DISA 'private cloud' serves as personnel system

Air Force Personnel Center to shift applications to software-as-a-service model

The Air Force Personnel Center at Randolph Air Force Base, Texas, has moved its personnel support applications to a “software-as-a-service” model hosted by the Defense Information Systems Agency. DISA will host the Air Force's personnel customer service and self-service applications, from RightNow Technologies, at its Defense Enterprise Computing Centers (DECC), which RightNow will maintain in a similar fashion to its privately hosted SaaS offering.

The center's effort is the largest to use the DISA private cloud system for human resources management thus far, but it’s not the first, said Col. Glenn Rattell, director of Personnel Data Systems at AFPC. “The U.S. Army [human resources] system has already moved to the DISA platform -- in a very smaller scale than us,” he said. “But we were not the first service to do this. This is going to be a DOD-wide effort.”

The Air Force uses an on-site installation of RightNow Technologies' RightNow customer relationship management to handle a Unclassified but Sensitive IP Router Network-based, Web self-service system for airmen and civilian employees of the Air Force to manage personal information changes and other personnel office requests, and a call center application for agents at AFPC to assist with personnel office requests over the phone. “Those requests can be as simple as changing their duty title, all the way to when their time in service has come to an end, they can come into the site to retire or separate from our Air Force,” said Col. Bill Foote, director of personnel services at AFPC.

“What we did with our Web site operations was as we were trying to improve our business operations here, we looked to industry for a standard, and...hosted solutions are pretty common” in industry, Rattell said.

The new, DECC-based platform will allow RightNow to maintain the software centrally and upgrade the software quarterly as it does for its customers using its own private data center. The Air Force will be able to bring on additional licenses for customer service agents as required, instead of purchasing a block of licenses in advance.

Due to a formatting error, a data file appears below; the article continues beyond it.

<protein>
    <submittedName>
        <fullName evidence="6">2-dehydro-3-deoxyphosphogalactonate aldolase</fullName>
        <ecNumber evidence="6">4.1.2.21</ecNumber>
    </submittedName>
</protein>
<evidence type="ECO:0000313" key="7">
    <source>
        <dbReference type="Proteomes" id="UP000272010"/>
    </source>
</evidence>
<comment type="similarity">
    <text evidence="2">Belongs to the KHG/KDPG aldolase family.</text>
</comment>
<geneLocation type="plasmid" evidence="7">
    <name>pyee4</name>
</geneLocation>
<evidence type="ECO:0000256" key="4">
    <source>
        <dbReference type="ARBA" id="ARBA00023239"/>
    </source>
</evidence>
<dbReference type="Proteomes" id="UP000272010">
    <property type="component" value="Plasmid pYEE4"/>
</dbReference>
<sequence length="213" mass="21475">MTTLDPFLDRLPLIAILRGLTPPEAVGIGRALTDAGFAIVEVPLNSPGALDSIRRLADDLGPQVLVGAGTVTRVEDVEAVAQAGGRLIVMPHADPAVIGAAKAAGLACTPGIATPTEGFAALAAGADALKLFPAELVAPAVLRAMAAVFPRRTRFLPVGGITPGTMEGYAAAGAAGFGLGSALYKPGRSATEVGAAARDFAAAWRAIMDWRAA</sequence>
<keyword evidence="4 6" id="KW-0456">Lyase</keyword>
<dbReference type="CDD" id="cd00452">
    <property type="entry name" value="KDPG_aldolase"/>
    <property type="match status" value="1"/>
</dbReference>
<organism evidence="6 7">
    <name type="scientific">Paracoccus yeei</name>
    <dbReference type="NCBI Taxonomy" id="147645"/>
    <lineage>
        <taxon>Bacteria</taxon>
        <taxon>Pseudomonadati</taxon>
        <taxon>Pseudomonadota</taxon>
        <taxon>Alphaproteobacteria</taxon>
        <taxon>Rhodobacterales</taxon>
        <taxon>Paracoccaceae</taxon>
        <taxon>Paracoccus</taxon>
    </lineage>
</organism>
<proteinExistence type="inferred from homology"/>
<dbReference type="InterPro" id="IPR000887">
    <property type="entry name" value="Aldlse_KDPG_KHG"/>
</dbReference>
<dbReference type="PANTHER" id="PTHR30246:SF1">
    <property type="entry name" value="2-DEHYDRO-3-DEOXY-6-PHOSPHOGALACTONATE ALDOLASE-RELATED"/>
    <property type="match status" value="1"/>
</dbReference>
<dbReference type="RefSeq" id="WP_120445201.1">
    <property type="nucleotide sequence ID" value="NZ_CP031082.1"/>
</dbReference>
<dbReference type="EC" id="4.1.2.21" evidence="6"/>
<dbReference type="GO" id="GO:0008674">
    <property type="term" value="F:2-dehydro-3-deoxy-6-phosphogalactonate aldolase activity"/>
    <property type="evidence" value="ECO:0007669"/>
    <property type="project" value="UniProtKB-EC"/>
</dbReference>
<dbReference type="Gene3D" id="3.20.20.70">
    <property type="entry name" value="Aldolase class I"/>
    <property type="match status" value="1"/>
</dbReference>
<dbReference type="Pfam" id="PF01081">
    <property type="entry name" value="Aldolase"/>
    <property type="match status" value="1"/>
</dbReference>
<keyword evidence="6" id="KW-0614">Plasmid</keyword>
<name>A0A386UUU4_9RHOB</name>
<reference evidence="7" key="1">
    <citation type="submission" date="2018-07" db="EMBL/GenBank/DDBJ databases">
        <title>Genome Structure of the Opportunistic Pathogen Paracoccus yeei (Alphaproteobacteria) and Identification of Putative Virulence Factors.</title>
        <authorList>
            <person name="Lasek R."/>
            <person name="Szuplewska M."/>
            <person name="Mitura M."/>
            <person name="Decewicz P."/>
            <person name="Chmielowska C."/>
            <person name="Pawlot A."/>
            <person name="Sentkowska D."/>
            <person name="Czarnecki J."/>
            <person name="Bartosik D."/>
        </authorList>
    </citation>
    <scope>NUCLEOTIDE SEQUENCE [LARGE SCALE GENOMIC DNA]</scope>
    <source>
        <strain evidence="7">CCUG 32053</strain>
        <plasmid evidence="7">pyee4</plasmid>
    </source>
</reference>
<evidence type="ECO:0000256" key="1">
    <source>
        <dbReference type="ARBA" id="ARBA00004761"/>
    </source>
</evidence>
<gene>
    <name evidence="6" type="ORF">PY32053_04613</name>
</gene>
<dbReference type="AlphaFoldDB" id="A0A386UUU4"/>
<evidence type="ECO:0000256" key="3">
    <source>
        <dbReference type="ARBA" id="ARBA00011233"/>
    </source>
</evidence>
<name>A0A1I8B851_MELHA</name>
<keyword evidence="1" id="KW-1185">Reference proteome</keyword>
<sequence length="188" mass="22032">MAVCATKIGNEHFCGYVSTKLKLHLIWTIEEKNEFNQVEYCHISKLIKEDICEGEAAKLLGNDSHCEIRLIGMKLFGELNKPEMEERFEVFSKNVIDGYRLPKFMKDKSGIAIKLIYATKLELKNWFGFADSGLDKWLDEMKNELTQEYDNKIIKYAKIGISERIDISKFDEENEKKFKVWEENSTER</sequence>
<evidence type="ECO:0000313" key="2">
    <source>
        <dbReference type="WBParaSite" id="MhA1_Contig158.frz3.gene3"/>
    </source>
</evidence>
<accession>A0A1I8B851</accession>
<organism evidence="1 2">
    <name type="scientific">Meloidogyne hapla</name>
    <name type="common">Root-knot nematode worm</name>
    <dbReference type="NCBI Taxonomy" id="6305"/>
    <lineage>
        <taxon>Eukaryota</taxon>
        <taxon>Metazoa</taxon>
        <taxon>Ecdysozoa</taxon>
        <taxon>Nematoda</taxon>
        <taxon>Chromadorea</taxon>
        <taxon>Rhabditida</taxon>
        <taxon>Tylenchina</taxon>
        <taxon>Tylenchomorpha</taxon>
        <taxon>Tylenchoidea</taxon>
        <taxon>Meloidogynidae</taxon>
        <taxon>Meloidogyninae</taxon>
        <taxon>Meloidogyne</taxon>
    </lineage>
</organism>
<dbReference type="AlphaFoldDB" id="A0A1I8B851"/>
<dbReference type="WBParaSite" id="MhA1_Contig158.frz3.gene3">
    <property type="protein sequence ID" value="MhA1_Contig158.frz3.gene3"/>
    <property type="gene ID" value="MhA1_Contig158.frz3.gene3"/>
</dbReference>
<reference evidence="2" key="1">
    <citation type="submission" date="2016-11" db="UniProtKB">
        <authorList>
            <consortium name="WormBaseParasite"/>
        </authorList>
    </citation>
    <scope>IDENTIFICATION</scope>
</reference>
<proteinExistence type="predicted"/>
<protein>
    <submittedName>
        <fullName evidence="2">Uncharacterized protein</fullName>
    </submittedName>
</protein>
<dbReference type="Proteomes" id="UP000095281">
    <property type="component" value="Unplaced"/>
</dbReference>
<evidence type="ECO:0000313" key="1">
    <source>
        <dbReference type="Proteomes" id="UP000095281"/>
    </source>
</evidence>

The AFPC has been using RightNow for over seven years on-site, said Kevin Paschuck, vice president of Public Sector for RightNow. “They have nearly a thousand agent [licenses] to date, and they'll be growing that to well over 5,000 over the next 12 to 18 months,” he said.

The immediate benefits of switching from a local installation of RightNow to a DISA-hosted cloud version of the software, are twofold, Rattell said. “What (SaaS) does for us is it gives us a [continuity of operations] or a backup capability that we currently don't have -- if DISA hosts our Web site in Oklahoma City, and there's a problem in Oklahoma City, then our services would immediately fail over to St. Louis and they would always be available.” The second benefit, he said, was the approach “guaranteed us the latest and greatest technologies that RightNow has to offer. It'll allow us to take advantage of the latest versions of the system, to really provide better service to our airmen in the field as we push more of our operations to the Web.”

The RightNow partnership with DISA also means that the applications have already gone through Defense Information Assurance Certification and Accreditation Process. “Traditionally, before DOD goes live with a system, they have to buy the hardware and get it accredited,” Paschuck said. “That could take anywhere from three to 12 months, depending on what level program it is. Once you do that, you've got to implement the software – usually a 12-month process -- and then have to go through another certification process of six to 12 months. With this model at DISA, it's a truly approved solution. You get a full license, it's fully accredited, and now that business problem is really getting solved in 90 days.”

About the Author

Sean Gallagher is senior contributing editor for Defense Systems.

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